Rosie, like a real-life Babe, ran away from an organic piggery when she was only a few days old. She was found wandering in a car park, highly agitated, by a family who took her home and made her their live-in pet. However, after three months they could no longer keep her.
She was relocated to the Sugarshine animal sanctuary, outside Lismore in New South Wales. Kelly Nelder, Sugarshine’s founder and a mental health nurse, described her as “highly strung” and “needy”. It’s not surprising that Rosie, after the loss of two primary care attachments, was unable to bond with the other pigs; she was traumatised.
I met Rosie when I visited Sugarshine, investigating the similarities between human and animal trauma. I spent 20 years as a clinical and forensic psychologist, but as an undergraduate I studied zoology.
My zoology lecturers told us not to anthropomorphise – that is, not to project human qualities, intentions and emotions onto the animals we studied. But now there is a growing recognition of animals’ inner life and their experience of psychopathology, including trauma.
At Sugarshine, traumatised animals are given freedom to find solitude or company as they wish. Interspecies relationships are encouraged, like a baby goat being cared for by a male adult pig, or a rooster who sleeps alongside a goat.
Rosie has been at Sugarshine for a few months now and is more settled, roaming its gullies, farmyards and shelters, although according to Kelly she’s still anxious. She prefers the company of the bobby calves, wedging herself between them as they lie on the ground, getting skin-to-skin contact, falling asleep, and beginning the reattachment process.
Understanding trauma in animals
I first made the connection between human and animal trauma on a visit to Possumwood Wildlife, a centre outside Canberra that rehabilitates injured kangaroos and abandoned joeys, wallabies and wombats. There I met its founders, economics professor Steve Garlick and his partner Dr Rosemary Austen, a GP.
When joeys were first brought into their care, Steve told me, they were “inconsolable” and “dying in our arms”, even while physically unharmed, with food and shelter available to them.
But this response made sense once they recognised the joey’s symptoms as reminiscent of post-traumatic stress disorder in humans: intrusive symptoms, avoidant behaviour, disturbed emotional states, heightened anxiety and hypervigilance.
Researchers at the University of Western Australia have developed non-invasive means for measuring stress and mood in animals and are now working with sheep farmers to improve the well-being of their animals. PTSD has been identified in elephants, dogs, chimpanzees and baboons, for example.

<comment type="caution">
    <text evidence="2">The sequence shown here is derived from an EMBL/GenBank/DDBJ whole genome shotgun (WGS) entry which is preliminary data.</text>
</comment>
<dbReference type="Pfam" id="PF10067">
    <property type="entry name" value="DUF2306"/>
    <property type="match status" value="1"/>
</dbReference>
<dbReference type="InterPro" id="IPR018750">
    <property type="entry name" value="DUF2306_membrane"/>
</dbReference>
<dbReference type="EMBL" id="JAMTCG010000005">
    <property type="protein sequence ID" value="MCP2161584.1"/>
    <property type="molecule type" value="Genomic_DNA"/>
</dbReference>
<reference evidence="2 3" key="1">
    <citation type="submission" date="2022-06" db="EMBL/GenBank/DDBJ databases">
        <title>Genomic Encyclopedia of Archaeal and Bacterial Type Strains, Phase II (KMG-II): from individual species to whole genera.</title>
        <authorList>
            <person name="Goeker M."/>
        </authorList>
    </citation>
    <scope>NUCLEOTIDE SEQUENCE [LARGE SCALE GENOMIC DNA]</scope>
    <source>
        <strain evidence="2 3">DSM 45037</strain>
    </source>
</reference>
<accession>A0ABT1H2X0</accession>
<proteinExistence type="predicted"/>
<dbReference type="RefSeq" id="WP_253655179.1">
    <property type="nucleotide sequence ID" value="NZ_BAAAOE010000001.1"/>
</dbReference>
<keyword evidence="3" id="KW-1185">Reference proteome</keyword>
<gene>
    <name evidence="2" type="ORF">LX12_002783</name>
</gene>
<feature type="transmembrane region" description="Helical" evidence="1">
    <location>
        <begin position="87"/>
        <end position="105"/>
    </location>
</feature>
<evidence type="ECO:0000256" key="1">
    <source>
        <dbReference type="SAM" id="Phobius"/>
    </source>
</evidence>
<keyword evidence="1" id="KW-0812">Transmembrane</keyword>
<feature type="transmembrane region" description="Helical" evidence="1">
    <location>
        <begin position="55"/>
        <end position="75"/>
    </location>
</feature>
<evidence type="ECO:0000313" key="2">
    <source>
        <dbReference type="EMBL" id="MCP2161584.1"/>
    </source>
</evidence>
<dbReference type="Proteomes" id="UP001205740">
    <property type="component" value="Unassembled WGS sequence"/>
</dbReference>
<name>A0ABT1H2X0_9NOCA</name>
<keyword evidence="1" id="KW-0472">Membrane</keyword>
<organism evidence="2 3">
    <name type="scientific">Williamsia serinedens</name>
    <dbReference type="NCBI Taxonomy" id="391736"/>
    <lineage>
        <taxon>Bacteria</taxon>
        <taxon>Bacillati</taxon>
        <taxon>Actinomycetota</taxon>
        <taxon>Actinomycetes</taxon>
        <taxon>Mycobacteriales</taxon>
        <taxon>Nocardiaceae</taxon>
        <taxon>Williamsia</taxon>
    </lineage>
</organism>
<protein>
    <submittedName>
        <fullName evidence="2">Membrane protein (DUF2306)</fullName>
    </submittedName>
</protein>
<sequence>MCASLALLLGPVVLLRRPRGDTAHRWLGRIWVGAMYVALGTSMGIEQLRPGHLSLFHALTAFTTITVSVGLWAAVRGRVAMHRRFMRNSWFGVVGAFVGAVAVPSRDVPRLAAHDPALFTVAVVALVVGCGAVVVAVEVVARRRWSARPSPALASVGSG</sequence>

Safe, calm and caring
To rehabilitate from trauma, humans and animals need to feel safe and away from cues that trigger the individual’s threat response, deactivating the sympathetic nervous system (the fight-flight response). They also need a means of self-soothing, or to gain soothing from another, activating the parasympathetic nervous system (the rest, digest and calm response).
Progress, from then on, requires the development of a secure relationship with at least one other accepting and caring person or animal. Often, this “other” is someone new. In mammals, including us, this activates our affiliative system: our strong desire for close interpersonal relationships for safety, soothing and stability. We enter a calmer, receptive state of being so that the reattachment process can begin.
Possumwood uses three stages for trauma rehabilitation. Young animals are first kept in a dark, quiet environment indoors to reduce noises or sounds that might trigger their fight-flight response. Here they have the opportunity to develop new kin friendships of their own choosing.
Sedatives (Diazepam and Fluphenazine) are judiciously used in the early stages. Then, the principal carer spends as much time as possible feeding and caressing them to build a new bond.
Kangaroos are social animals, unable to survive in the wild unless part of a mob. So joeys are moved next to a large garage, and then finally to an outdoor yard, gradually being exposed to more kangaroos and creating social bonds. Once a mob grows to 30 or so healthy animals, they are released into the wild together.
The fundamentals are the same
The similarity between animal and human trauma is not surprising. Mammalian brains (birds also appear to experience trauma) share the principal architecture involved in experiencing trauma. The primates, and certainly humans, have a greater capacity for cognitive reflection, which in my clinical experience can be both a help and a hindrance.
My observations of trauma rehabilitation at Sugarshine and Possumwood emphasises the universal fundamentals:
- A sense of agency (freedom and control over their choices)
- To feel safe
- To develop a trusting, caring bond with at least one other creature
- Reintegration into the community at the trauma sufferer’s own discretion.
For those experiencing social isolation and shame around their trauma – such as returned soldiers or the victims of domestic violence – these principles could not be more pertinent. And for our non-human cousins, like Rosie, we would do well to remember that they do feel, and they do hurt.
Image: Interspecies relationships can help traumatised animals form healthy attachments. Sugarshine animal sactuary, CC BY-SA